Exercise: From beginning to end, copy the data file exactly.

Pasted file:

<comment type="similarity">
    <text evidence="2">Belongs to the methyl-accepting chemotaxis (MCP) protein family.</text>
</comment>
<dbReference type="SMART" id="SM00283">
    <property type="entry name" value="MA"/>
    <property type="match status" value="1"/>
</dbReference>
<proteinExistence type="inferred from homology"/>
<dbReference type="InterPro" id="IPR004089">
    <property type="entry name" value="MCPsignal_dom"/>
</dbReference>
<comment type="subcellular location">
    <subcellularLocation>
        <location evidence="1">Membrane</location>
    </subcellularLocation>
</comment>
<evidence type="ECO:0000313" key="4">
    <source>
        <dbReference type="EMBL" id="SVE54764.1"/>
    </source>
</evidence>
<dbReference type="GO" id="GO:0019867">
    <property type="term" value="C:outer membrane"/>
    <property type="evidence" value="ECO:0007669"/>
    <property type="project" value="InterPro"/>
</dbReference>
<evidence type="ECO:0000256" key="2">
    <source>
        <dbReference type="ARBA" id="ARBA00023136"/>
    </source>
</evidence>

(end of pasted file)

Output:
<comment type="similarity">
    <text evidence="2">Belongs to the methyl-accepting chemotaxis (MCP) protein family.</text>
</comment>
<dbReference type="SMART" id="SM00283">
    <property type="entry name" value="MA"/>
    <property type="match status" value="1"/>
</dbReference>
<proteinExistence type="inferred from homology"/>
<dbReference type="InterPro" id="IPR004089">
    <property type="entry name" value="MCPsignal_dom"/>
</dbReference>
<comment type="subcellular location">
    <subcellularLocation>
        <location evidence="1">Membrane</location>
    </subcellularLocation>
</comment>
<evidence type="ECO:0000313" key="4">
    <source>
        <dbReference type="EMBL" id="SVE54764.1"/>
    </source>
</evidence>
<dbReference type="GO" id="GO:0019867">
    <property type="term" value="C:outer membrane"/>
    <property type="evidence" value="ECO:0007669"/>
    <property type="project" value="InterPro"/>
</dbReference>
<evidence type="ECO:0000256" key="2">
    <source>
        <dbReference type="ARBA" id="ARBA00023136"/>
    </source>
</evidence>